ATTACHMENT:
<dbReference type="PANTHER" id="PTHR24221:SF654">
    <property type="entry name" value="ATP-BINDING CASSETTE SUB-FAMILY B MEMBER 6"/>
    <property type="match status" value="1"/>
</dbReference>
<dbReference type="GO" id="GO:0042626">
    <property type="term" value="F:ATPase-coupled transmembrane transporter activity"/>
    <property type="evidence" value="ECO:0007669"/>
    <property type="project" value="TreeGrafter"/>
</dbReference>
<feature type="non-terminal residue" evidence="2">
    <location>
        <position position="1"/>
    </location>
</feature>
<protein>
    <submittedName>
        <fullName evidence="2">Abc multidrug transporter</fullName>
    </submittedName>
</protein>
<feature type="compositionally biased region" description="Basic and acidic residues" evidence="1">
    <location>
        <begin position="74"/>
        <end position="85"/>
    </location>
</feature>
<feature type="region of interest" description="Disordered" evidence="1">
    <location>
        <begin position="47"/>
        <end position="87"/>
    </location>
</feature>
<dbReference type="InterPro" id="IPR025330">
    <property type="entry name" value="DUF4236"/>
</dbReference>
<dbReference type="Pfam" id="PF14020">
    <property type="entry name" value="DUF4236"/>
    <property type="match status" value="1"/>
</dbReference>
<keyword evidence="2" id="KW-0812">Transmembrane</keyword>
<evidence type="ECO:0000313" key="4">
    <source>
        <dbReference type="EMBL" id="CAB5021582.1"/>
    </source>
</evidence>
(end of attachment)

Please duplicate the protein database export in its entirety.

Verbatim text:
<dbReference type="PANTHER" id="PTHR24221:SF654">
    <property type="entry name" value="ATP-BINDING CASSETTE SUB-FAMILY B MEMBER 6"/>
    <property type="match status" value="1"/>
</dbReference>
<dbReference type="GO" id="GO:0042626">
    <property type="term" value="F:ATPase-coupled transmembrane transporter activity"/>
    <property type="evidence" value="ECO:0007669"/>
    <property type="project" value="TreeGrafter"/>
</dbReference>
<feature type="non-terminal residue" evidence="2">
    <location>
        <position position="1"/>
    </location>
</feature>
<protein>
    <submittedName>
        <fullName evidence="2">Abc multidrug transporter</fullName>
    </submittedName>
</protein>
<feature type="compositionally biased region" description="Basic and acidic residues" evidence="1">
    <location>
        <begin position="74"/>
        <end position="85"/>
    </location>
</feature>
<feature type="region of interest" description="Disordered" evidence="1">
    <location>
        <begin position="47"/>
        <end position="87"/>
    </location>
</feature>
<dbReference type="InterPro" id="IPR025330">
    <property type="entry name" value="DUF4236"/>
</dbReference>
<dbReference type="Pfam" id="PF14020">
    <property type="entry name" value="DUF4236"/>
    <property type="match status" value="1"/>
</dbReference>
<keyword evidence="2" id="KW-0812">Transmembrane</keyword>
<evidence type="ECO:0000313" key="4">
    <source>
        <dbReference type="EMBL" id="CAB5021582.1"/>
    </source>
</evidence>